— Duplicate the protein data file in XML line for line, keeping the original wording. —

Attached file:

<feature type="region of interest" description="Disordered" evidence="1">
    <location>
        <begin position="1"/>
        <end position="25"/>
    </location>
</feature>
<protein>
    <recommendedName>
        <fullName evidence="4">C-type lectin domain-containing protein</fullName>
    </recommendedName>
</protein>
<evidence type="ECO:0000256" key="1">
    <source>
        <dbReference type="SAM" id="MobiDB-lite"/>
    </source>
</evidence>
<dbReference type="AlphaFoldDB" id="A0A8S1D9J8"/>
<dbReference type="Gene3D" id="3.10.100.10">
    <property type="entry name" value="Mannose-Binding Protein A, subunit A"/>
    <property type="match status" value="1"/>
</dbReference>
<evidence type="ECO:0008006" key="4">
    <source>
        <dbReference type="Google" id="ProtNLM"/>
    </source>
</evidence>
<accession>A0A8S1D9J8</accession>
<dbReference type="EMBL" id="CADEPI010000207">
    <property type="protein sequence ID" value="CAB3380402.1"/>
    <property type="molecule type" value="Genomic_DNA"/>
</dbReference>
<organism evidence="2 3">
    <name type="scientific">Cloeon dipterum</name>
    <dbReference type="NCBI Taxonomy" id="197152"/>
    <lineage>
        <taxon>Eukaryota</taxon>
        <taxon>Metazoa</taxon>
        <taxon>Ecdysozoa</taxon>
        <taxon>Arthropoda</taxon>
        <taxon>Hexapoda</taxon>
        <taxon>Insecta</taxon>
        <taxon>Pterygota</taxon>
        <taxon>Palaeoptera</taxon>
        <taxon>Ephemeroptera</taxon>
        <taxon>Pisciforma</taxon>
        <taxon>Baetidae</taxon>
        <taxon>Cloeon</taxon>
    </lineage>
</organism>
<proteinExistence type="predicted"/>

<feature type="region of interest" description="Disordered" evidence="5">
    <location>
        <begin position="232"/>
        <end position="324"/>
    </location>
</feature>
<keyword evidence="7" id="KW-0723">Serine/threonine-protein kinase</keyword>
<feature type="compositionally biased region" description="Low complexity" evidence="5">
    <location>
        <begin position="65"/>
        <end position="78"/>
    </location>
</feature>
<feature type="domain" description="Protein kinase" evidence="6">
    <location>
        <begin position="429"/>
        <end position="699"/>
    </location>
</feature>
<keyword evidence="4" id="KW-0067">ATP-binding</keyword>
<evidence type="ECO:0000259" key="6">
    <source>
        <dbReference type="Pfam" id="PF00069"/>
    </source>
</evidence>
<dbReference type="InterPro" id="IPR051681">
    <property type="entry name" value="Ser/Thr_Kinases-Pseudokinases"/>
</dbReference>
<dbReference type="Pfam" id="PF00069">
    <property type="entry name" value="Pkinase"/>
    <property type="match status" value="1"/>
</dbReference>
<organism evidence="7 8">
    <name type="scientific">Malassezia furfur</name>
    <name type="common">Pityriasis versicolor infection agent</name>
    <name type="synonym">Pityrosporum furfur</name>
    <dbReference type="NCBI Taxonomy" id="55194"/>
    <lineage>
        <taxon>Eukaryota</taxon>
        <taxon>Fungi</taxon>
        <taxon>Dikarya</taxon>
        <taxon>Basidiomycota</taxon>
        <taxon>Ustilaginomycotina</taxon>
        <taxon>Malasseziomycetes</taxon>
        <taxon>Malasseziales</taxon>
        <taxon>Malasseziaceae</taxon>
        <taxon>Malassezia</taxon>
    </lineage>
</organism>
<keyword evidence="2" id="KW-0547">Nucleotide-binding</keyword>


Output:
<feature type="region of interest" description="Disordered" evidence="1">
    <location>
        <begin position="1"/>
        <end position="25"/>
    </location>
</feature>
<protein>
    <recommendedName>
        <fullName evidence="4">C-type lectin domain-containing protein</fullName>
    </recommendedName>
</protein>
<evidence type="ECO:0000256" key="1">
    <source>
        <dbReference type="SAM" id="MobiDB-lite"/>
    </source>
</evidence>
<dbReference type="AlphaFoldDB" id="A0A8S1D9J8"/>
<dbReference type="Gene3D" id="3.10.100.10">
    <property type="entry name" value="Mannose-Binding Protein A, subunit A"/>
    <property type="match status" value="1"/>
</dbReference>
<evidence type="ECO:0008006" key="4">
    <source>
        <dbReference type="Google" id="ProtNLM"/>
    </source>
</evidence>
<accession>A0A8S1D9J8</accession>
<dbReference type="EMBL" id="CADEPI010000207">
    <property type="protein sequence ID" value="CAB3380402.1"/>
    <property type="molecule type" value="Genomic_DNA"/>
</dbReference>
<organism evidence="2 3">
    <name type="scientific">Cloeon dipterum</name>
    <dbReference type="NCBI Taxonomy" id="197152"/>
    <lineage>
        <taxon>Eukaryota</taxon>
        <taxon>Metazoa</taxon>
        <taxon>Ecdysozoa</taxon>
        <taxon>Arthropoda</taxon>
        <taxon>Hexapoda</taxon>
        <taxon>Insecta</taxon>
        <taxon>Pterygota</taxon>
        <taxon>Palaeoptera</taxon>
        <taxon>Ephemeroptera</taxon>
        <taxon>Pisciforma</taxon>
        <taxon>Baetidae</taxon>
        <taxon>Cloeon</taxon>
    </lineage>
</organism>
<proteinExistence type="predicted"/>

<feature type="region of interest" description="Disordered" evidence="5">
    <location>
        <begin position="232"/>
        <end position="324"/>
    </location>
</feature>
<keyword evidence="7" id="KW-0723">Serine/threonine-protein kinase</keyword>
<feature type="compositionally biased region" description="Low complexity" evidence="5">
    <location>
        <begin position="65"/>
        <end position="78"/>
    </location>
</feature>
<feature type="domain" description="Protein kinase" evidence="6">
    <location>
        <begin position="429"/>
        <end position="699"/>
    </location>
</feature>
<keyword evidence="4" id="KW-0067">ATP-binding</keyword>
<evidence type="ECO:0000259" key="6">
    <source>
        <dbReference type="Pfam" id="PF00069"/>
    </source>
</evidence>
<dbReference type="InterPro" id="IPR051681">
    <property type="entry name" value="Ser/Thr_Kinases-Pseudokinases"/>
</dbReference>
<dbReference type="Pfam" id="PF00069">
    <property type="entry name" value="Pkinase"/>
    <property type="match status" value="1"/>
</dbReference>
<organism evidence="7 8">
    <name type="scientific">Malassezia furfur</name>
    <name type="common">Pityriasis versicolor infection agent</name>
    <name type="synonym">Pityrosporum furfur</name>
    <dbReference type="NCBI Taxonomy" id="55194"/>
    <lineage>
        <taxon>Eukaryota</taxon>
        <taxon>Fungi</taxon>
        <taxon>Dikarya</taxon>
        <taxon>Basidiomycota</taxon>
        <taxon>Ustilaginomycotina</taxon>
        <taxon>Malasseziomycetes</taxon>
        <taxon>Malasseziales</taxon>
        <taxon>Malasseziaceae</taxon>
        <taxon>Malassezia</taxon>
    </lineage>
</organism>
<keyword evidence="2" id="KW-0547">Nucleotide-binding</keyword>